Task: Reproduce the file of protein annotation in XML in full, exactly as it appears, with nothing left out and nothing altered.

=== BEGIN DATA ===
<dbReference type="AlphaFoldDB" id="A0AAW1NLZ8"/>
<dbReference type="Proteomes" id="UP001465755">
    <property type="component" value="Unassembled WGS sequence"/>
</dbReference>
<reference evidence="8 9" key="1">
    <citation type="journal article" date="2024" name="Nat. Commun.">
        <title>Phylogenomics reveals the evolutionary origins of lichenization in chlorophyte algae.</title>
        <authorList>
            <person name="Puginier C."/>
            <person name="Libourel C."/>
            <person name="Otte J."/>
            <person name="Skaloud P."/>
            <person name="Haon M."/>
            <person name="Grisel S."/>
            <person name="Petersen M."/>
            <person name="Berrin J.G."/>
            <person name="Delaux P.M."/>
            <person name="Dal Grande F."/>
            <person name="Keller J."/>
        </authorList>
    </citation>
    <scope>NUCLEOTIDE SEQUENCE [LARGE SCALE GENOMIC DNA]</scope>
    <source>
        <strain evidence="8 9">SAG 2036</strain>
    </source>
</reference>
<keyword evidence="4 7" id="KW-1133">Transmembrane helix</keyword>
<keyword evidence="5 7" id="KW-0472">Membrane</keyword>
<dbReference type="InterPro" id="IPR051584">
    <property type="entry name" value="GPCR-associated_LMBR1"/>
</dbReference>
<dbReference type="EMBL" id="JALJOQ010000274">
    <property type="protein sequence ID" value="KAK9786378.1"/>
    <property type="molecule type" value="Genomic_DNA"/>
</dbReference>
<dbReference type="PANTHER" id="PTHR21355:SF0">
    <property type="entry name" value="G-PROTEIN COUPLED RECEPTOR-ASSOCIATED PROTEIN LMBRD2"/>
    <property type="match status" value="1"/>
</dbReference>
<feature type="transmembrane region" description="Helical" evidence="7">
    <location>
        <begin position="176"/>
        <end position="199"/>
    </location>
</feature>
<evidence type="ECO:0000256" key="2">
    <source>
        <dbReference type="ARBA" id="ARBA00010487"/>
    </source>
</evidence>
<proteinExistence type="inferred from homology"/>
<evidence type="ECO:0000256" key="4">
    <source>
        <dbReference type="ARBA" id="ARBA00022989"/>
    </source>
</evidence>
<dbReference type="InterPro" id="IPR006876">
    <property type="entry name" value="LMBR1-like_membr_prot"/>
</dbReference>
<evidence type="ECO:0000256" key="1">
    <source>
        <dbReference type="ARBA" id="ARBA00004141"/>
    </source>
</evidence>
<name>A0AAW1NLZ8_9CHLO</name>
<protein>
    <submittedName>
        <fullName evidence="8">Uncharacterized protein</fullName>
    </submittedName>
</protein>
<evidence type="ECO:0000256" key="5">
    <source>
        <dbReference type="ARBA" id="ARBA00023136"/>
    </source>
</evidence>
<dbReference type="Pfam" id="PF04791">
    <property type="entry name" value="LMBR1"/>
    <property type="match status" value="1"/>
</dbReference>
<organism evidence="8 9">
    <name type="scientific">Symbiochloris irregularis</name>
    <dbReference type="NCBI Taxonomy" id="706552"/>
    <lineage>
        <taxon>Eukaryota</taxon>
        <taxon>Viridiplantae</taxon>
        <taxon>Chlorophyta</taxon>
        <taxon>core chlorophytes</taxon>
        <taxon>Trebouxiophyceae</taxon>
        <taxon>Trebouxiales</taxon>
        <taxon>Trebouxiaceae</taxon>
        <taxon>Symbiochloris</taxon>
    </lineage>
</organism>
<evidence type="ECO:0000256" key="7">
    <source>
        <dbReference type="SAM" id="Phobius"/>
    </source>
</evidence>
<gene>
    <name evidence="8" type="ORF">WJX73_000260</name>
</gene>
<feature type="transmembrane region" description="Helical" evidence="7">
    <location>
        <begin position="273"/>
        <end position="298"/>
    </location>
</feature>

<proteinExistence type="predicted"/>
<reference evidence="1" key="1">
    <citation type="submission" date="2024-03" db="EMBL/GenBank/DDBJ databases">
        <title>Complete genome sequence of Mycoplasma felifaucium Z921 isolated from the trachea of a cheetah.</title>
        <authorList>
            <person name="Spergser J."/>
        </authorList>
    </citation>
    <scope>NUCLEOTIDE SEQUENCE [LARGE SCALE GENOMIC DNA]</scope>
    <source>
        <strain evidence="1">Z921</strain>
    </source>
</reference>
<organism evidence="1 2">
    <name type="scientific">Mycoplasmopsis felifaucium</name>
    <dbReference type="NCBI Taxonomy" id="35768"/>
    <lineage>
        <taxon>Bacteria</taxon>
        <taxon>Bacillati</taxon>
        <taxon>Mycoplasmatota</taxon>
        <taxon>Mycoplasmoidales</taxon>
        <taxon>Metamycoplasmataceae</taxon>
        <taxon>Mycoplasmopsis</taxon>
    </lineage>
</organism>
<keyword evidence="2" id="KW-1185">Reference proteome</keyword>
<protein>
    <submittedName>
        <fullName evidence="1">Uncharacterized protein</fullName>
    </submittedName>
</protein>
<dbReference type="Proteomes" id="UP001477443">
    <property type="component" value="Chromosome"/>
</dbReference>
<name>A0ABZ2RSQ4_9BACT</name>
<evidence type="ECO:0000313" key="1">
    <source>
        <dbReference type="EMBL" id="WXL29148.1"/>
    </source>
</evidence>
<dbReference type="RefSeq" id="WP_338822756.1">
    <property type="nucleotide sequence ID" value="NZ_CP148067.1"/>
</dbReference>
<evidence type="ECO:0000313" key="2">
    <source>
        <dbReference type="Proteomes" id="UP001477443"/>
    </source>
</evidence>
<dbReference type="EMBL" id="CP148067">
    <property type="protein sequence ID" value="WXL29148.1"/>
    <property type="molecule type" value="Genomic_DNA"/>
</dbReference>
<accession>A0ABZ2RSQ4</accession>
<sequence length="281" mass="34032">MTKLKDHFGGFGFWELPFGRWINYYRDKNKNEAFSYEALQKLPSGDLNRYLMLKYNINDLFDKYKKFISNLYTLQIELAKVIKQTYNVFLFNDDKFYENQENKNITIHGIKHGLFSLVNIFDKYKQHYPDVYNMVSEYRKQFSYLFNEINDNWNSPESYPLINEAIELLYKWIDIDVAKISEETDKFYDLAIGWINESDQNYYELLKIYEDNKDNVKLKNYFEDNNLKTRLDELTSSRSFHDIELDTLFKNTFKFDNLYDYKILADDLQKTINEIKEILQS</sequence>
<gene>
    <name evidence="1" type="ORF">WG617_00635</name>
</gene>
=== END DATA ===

<dbReference type="AlphaFoldDB" id="A0AAW1NLZ8"/>
<dbReference type="Proteomes" id="UP001465755">
    <property type="component" value="Unassembled WGS sequence"/>
</dbReference>
<reference evidence="8 9" key="1">
    <citation type="journal article" date="2024" name="Nat. Commun.">
        <title>Phylogenomics reveals the evolutionary origins of lichenization in chlorophyte algae.</title>
        <authorList>
            <person name="Puginier C."/>
            <person name="Libourel C."/>
            <person name="Otte J."/>
            <person name="Skaloud P."/>
            <person name="Haon M."/>
            <person name="Grisel S."/>
            <person name="Petersen M."/>
            <person name="Berrin J.G."/>
            <person name="Delaux P.M."/>
            <person name="Dal Grande F."/>
            <person name="Keller J."/>
        </authorList>
    </citation>
    <scope>NUCLEOTIDE SEQUENCE [LARGE SCALE GENOMIC DNA]</scope>
    <source>
        <strain evidence="8 9">SAG 2036</strain>
    </source>
</reference>
<keyword evidence="4 7" id="KW-1133">Transmembrane helix</keyword>
<keyword evidence="5 7" id="KW-0472">Membrane</keyword>
<dbReference type="InterPro" id="IPR051584">
    <property type="entry name" value="GPCR-associated_LMBR1"/>
</dbReference>
<dbReference type="EMBL" id="JALJOQ010000274">
    <property type="protein sequence ID" value="KAK9786378.1"/>
    <property type="molecule type" value="Genomic_DNA"/>
</dbReference>
<dbReference type="PANTHER" id="PTHR21355:SF0">
    <property type="entry name" value="G-PROTEIN COUPLED RECEPTOR-ASSOCIATED PROTEIN LMBRD2"/>
    <property type="match status" value="1"/>
</dbReference>
<feature type="transmembrane region" description="Helical" evidence="7">
    <location>
        <begin position="176"/>
        <end position="199"/>
    </location>
</feature>
<evidence type="ECO:0000256" key="2">
    <source>
        <dbReference type="ARBA" id="ARBA00010487"/>
    </source>
</evidence>
<proteinExistence type="inferred from homology"/>
<evidence type="ECO:0000256" key="4">
    <source>
        <dbReference type="ARBA" id="ARBA00022989"/>
    </source>
</evidence>
<dbReference type="InterPro" id="IPR006876">
    <property type="entry name" value="LMBR1-like_membr_prot"/>
</dbReference>
<evidence type="ECO:0000256" key="1">
    <source>
        <dbReference type="ARBA" id="ARBA00004141"/>
    </source>
</evidence>
<name>A0AAW1NLZ8_9CHLO</name>
<protein>
    <submittedName>
        <fullName evidence="8">Uncharacterized protein</fullName>
    </submittedName>
</protein>
<evidence type="ECO:0000256" key="5">
    <source>
        <dbReference type="ARBA" id="ARBA00023136"/>
    </source>
</evidence>
<dbReference type="Pfam" id="PF04791">
    <property type="entry name" value="LMBR1"/>
    <property type="match status" value="1"/>
</dbReference>
<organism evidence="8 9">
    <name type="scientific">Symbiochloris irregularis</name>
    <dbReference type="NCBI Taxonomy" id="706552"/>
    <lineage>
        <taxon>Eukaryota</taxon>
        <taxon>Viridiplantae</taxon>
        <taxon>Chlorophyta</taxon>
        <taxon>core chlorophytes</taxon>
        <taxon>Trebouxiophyceae</taxon>
        <taxon>Trebouxiales</taxon>
        <taxon>Trebouxiaceae</taxon>
        <taxon>Symbiochloris</taxon>
    </lineage>
</organism>
<evidence type="ECO:0000256" key="7">
    <source>
        <dbReference type="SAM" id="Phobius"/>
    </source>
</evidence>
<gene>
    <name evidence="8" type="ORF">WJX73_000260</name>
</gene>
<feature type="transmembrane region" description="Helical" evidence="7">
    <location>
        <begin position="273"/>
        <end position="298"/>
    </location>
</feature>

<proteinExistence type="predicted"/>
<reference evidence="1" key="1">
    <citation type="submission" date="2024-03" db="EMBL/GenBank/DDBJ databases">
        <title>Complete genome sequence of Mycoplasma felifaucium Z921 isolated from the trachea of a cheetah.</title>
        <authorList>
            <person name="Spergser J."/>
        </authorList>
    </citation>
    <scope>NUCLEOTIDE SEQUENCE [LARGE SCALE GENOMIC DNA]</scope>
    <source>
        <strain evidence="1">Z921</strain>
    </source>
</reference>
<organism evidence="1 2">
    <name type="scientific">Mycoplasmopsis felifaucium</name>
    <dbReference type="NCBI Taxonomy" id="35768"/>
    <lineage>
        <taxon>Bacteria</taxon>
        <taxon>Bacillati</taxon>
        <taxon>Mycoplasmatota</taxon>
        <taxon>Mycoplasmoidales</taxon>
        <taxon>Metamycoplasmataceae</taxon>
        <taxon>Mycoplasmopsis</taxon>
    </lineage>
</organism>
<keyword evidence="2" id="KW-1185">Reference proteome</keyword>
<protein>
    <submittedName>
        <fullName evidence="1">Uncharacterized protein</fullName>
    </submittedName>
</protein>
<dbReference type="Proteomes" id="UP001477443">
    <property type="component" value="Chromosome"/>
</dbReference>
<name>A0ABZ2RSQ4_9BACT</name>
<evidence type="ECO:0000313" key="1">
    <source>
        <dbReference type="EMBL" id="WXL29148.1"/>
    </source>
</evidence>
<dbReference type="RefSeq" id="WP_338822756.1">
    <property type="nucleotide sequence ID" value="NZ_CP148067.1"/>
</dbReference>
<evidence type="ECO:0000313" key="2">
    <source>
        <dbReference type="Proteomes" id="UP001477443"/>
    </source>
</evidence>
<dbReference type="EMBL" id="CP148067">
    <property type="protein sequence ID" value="WXL29148.1"/>
    <property type="molecule type" value="Genomic_DNA"/>
</dbReference>
<accession>A0ABZ2RSQ4</accession>
<sequence length="281" mass="34032">MTKLKDHFGGFGFWELPFGRWINYYRDKNKNEAFSYEALQKLPSGDLNRYLMLKYNINDLFDKYKKFISNLYTLQIELAKVIKQTYNVFLFNDDKFYENQENKNITIHGIKHGLFSLVNIFDKYKQHYPDVYNMVSEYRKQFSYLFNEINDNWNSPESYPLINEAIELLYKWIDIDVAKISEETDKFYDLAIGWINESDQNYYELLKIYEDNKDNVKLKNYFEDNNLKTRLDELTSSRSFHDIELDTLFKNTFKFDNLYDYKILADDLQKTINEIKEILQS</sequence>
<gene>
    <name evidence="1" type="ORF">WG617_00635</name>
</gene>